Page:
Still, another ten million Poles are missing from these calculations and from the political battles between the advocates of "ordinary people's" democracy and those of liberal democracy. With the exception of just a few insightful analysts, no one seriously confronted the evident and simple fact that one third of eligible voters simply stayed at home on election day (or went for a Sunday picnic). How would the political scene in Poland look like if these people had voted? Mobilizing these people is a dream of all the political powers in Poland. Political newcomers especially believe that they are able to recognize the problems and needs of this silent group and get their support. Yet, so far, nothing like that seems to have happened. Perhaps there is simply no such "group" in any sociologically valid sense? Or maybe the symbolic and discursive matrix of Polish politics, exploiting the conflicted legacies of Solidarity and constantly reinterpreting (hi)stories of transformation, is inadequate to capture the experiences, fears and hopes of these ten million people? Nobody knows the answers to these questions, and actually very few even try to ask them.

Among the hundreds of political commentaries published after the presidential elections, we would like to take a closer look at the two that we find particularly insightful. Robert Krasowski and Rafal Matyja, both political scientists, describe the incapacity of both liberal-centrist and left-wing politicians to reach PiS voters. Krasowski summarizes the attitudes of many of these voters as an attempt to "annoy" the Besserwisser, arrogant, political opponents who lament their co-citizens' backwardness. This attitude comes down to the notion that "We suffered in the 1990s and you told us 'This is the cost of the transformation', so you can suffer now." In a similar vein, Matyja emphasizes the impenetrable language used by many left-wing politicians, who in theory speak in the name of the working-class and people marginalized in one way or another, but in practice simply cannot speak the language of these groups.

To be clear, these "sufferings" and "misunderstandings" ought not to be simplistically related to one's socio-economic situation. Although the success of PiS is often explained by the party's generous spending and more equitable wealth distribution in comparison to its predecessors, like PO, this explanation does not seem to go to the heart of the matter. Both of us have conducted research on the effects of the transformation, Aga with villagers in the Polish countryside and Piotr with shipyard workers from Gdynia. What turned out to be particularly important to the people whom we interviewed was not the question of living standards or economic struggles, but the question of dignity and respect. Aga's villagers condemned the "mindless" destruction of the former "PGRs", or state-owned farms, not because they were particularly attached to them or because they found them profitable, but because they respected the work that was put into their creation and criticized the ideological aspect of their destruction as "symbols of communism." They opposed even more so what they were hearing about themselves on radio and television, like the laments about Polish farmers' "inability" to adapt to changes and about them being unmodern. Piotr's interviewees did identify with their shipyard and were often proud of the ships they had been building there for several decades. When the shipyard went bankrupt, despite waiting production orders, no one really tried to explain to them the complexity of global factors behind this collapse. They were left with frustrations that populist simplifiers easily targeted, also politically - and also with reference to the experience of the "true" Solidarność - which many of its activists from Gdynia perceived as much "truer" than the one in Gdańsk.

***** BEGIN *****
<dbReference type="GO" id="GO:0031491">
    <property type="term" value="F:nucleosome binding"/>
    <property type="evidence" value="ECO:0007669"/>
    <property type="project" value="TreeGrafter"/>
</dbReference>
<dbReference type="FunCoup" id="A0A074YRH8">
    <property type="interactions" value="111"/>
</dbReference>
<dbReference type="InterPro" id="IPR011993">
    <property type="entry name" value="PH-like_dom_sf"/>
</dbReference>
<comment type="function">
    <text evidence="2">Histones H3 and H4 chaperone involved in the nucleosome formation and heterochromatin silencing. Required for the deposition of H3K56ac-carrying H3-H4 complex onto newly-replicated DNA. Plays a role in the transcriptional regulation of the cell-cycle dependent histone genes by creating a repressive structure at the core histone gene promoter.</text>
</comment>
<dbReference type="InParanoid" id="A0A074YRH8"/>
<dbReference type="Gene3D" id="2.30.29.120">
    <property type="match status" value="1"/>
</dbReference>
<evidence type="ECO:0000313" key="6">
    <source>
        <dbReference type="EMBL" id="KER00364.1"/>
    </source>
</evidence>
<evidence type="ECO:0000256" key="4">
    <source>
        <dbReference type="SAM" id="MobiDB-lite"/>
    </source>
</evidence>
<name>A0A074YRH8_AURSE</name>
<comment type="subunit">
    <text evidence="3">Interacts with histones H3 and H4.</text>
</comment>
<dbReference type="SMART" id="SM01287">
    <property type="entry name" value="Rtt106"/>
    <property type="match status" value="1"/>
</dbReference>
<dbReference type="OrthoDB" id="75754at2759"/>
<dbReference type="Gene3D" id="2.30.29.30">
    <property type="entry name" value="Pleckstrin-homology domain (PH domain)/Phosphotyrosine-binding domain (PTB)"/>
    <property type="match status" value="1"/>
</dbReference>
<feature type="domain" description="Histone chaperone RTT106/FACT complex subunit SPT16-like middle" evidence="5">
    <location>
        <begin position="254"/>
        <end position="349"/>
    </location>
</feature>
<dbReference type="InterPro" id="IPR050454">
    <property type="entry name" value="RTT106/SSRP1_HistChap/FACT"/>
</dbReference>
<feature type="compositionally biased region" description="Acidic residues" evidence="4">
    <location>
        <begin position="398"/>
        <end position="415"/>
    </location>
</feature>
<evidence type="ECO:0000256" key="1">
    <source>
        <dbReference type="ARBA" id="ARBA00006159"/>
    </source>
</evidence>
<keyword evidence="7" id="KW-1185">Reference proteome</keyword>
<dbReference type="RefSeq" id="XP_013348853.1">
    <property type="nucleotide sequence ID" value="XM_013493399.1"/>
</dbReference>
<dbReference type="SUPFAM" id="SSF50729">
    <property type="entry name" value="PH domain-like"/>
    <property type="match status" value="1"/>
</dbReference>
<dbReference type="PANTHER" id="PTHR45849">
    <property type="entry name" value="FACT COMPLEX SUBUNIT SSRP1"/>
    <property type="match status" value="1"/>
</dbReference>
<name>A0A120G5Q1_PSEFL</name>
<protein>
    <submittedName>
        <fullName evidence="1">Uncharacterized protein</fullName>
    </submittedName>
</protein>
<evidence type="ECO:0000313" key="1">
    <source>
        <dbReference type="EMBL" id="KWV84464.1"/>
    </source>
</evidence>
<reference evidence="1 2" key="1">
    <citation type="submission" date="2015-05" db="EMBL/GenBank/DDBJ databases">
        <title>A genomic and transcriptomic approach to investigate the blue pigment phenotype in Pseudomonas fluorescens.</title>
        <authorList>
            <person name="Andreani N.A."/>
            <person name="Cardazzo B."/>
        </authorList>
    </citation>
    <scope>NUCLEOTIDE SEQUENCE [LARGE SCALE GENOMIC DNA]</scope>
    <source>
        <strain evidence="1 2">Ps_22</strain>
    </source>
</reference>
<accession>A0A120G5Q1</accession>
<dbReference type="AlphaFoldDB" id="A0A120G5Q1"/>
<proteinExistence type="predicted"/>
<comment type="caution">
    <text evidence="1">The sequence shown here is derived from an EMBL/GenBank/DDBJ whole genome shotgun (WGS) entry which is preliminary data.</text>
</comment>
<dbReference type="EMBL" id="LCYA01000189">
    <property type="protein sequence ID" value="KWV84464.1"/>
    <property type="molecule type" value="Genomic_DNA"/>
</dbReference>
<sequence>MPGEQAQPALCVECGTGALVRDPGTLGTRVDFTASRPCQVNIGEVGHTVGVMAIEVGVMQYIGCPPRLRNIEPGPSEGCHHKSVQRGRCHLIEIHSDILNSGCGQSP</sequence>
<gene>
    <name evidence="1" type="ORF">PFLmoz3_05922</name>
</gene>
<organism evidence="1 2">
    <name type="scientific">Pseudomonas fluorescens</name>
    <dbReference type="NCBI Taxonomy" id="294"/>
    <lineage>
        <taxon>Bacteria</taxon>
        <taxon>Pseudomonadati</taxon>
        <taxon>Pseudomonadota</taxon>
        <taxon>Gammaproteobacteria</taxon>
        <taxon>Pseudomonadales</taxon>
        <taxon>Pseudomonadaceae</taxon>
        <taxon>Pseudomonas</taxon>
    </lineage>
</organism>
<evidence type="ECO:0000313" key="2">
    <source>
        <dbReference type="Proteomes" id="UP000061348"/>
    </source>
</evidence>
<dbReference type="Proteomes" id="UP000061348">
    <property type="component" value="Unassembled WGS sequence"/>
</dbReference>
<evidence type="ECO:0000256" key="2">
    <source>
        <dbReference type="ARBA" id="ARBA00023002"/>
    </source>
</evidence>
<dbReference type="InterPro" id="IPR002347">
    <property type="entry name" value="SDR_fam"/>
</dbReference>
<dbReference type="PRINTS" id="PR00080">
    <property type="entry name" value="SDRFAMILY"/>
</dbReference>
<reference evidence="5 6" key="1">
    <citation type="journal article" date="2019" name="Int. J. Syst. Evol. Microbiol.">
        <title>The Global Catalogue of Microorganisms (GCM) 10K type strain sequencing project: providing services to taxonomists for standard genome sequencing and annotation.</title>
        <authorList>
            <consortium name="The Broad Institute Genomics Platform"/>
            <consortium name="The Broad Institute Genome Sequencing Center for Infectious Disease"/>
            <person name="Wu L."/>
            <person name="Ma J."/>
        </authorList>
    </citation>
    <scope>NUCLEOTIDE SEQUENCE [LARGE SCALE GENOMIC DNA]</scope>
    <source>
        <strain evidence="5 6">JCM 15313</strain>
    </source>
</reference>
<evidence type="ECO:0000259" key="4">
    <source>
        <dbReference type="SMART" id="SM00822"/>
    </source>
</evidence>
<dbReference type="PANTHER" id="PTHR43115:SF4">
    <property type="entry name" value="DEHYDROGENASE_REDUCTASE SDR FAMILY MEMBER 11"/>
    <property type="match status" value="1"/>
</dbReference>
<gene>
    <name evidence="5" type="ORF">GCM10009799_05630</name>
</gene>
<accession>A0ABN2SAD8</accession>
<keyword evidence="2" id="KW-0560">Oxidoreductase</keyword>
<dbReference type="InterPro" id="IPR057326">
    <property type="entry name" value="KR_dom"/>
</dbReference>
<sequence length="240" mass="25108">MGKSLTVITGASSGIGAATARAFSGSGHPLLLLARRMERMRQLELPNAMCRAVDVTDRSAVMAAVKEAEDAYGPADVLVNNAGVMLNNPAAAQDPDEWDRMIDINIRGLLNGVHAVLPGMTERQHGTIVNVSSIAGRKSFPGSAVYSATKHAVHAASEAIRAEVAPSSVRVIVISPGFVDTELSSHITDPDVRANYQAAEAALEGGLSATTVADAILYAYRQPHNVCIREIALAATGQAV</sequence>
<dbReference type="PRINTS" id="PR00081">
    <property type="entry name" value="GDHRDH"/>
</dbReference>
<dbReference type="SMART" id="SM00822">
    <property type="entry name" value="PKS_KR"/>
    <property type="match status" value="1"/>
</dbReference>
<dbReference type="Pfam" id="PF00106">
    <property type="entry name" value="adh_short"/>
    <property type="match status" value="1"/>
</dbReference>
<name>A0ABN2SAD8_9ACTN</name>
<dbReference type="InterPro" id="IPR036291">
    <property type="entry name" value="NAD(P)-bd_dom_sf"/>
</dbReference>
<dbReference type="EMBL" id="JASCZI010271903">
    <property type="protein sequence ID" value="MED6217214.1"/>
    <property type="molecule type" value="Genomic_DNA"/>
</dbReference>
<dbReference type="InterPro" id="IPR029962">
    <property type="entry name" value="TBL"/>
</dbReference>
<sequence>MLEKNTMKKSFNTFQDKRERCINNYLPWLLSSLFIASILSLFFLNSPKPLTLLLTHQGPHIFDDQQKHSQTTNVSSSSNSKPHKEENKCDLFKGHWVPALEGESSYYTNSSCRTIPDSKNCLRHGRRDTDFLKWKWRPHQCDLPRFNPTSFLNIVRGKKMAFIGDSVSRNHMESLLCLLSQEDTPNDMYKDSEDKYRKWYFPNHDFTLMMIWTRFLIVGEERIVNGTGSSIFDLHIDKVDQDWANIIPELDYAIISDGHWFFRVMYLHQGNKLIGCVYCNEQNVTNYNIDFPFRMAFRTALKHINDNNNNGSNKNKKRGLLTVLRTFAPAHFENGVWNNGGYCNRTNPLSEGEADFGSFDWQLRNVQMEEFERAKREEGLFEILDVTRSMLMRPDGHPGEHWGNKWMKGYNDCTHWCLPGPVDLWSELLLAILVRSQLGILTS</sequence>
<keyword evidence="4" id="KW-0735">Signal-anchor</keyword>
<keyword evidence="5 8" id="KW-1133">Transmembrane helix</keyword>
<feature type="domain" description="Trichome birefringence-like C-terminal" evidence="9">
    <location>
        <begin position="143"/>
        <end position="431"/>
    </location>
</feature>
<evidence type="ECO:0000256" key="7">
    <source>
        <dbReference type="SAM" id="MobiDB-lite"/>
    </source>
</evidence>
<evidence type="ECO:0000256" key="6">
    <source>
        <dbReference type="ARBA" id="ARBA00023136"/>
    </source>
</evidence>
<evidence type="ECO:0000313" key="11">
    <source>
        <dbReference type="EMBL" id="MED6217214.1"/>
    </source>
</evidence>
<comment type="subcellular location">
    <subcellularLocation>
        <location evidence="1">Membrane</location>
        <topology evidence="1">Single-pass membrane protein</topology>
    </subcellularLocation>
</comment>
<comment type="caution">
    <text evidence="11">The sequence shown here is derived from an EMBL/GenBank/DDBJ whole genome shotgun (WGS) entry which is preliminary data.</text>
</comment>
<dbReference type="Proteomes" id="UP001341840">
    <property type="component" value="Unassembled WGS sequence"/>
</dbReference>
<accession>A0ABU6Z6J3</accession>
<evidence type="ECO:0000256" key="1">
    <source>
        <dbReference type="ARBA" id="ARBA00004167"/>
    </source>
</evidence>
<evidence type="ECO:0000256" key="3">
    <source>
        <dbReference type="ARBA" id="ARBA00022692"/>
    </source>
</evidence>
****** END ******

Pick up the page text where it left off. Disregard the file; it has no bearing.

Our interviewees would likely join us in providing some humorous, nostalgic stories on "surviving transformation," but to many of them that era was literally about survival, not only economically but also in terms of social identities and life-worlds. Today, numerous people also feel that their ideas are being derided and that their own trajectories are being presented as "unexemplary."

We are well aware that the picture is, as we social scientists love to say, "way more complex." PiS is a party which does not necessarily translate into practice all its generous promises (the post-COVID era is likely to demonstrate this even more). While making some people feel "heard" and "included," PiS uses even more brutal and at times primitive means of exclusion, attacking minorities, the media, and anyone who stands in its way to power. We are also aware that this is far from being a specifically Polish scenario. Numerous inhabitants of the US "red states" or Italian post-industrial towns could likely find common language with some of the Polish "sufferers" of the transformation. The problem is that the agenda and propaganda of PiS is so transparent that it hardly needs interpretation. What we need is a more thorough, more critical analysis of those actors or those policies which we would not suspect of performing exclusion - but which do so. For, as we could see, both political camps end up playing with the same historical symbols and myths, using the same terms ("democracy", "real people") and throwing similar invectives at their opponents.

Having got up from our bench and having passed by the ice cream parlor loungers, we noticed that we were wrong: they were protected from stealing by a nearly invisible, transparent cable. We leave it to the readers to choose how they want to interpret this: as an ironic commentary on how much has changed in the last thirty years, or as a call for trying to identify less visible traces of the transformation era.


Agnieszka Pasieka is a research fellow at the Department of Social and Cultural Anthropology, University of Vienna. She is the author of "Hierarchy and Pluralism: Living Religious Difference in Catholic Poland" (Palgrave Macmillan 2015). Currently she is working on a monograph on transnational youth far-right activism.

Piotr Filipkowski is a sociologist, oral historian, and assistant professor (adiunkt) at the Institute of Philosophy and Sociology of the Polish Academy of Sciences, currently working at the Center for Historical Research in Berlin. He is the author of "Oral History and the War. The Nazi Concentration Camp Experience in a Biographical-Narrative Perspective" (Peter Lang 2019, first published in Polish in 2010), based on interviews with Polish survivors of Mauthausen-Gusen concentration camp system. He is also a researcher in the RECET-based project "Transformations from Below. Shipyards and Labor Relations in the Uljanik (Croatia) and Gdynia (Poland) Shipyards since the 1980s".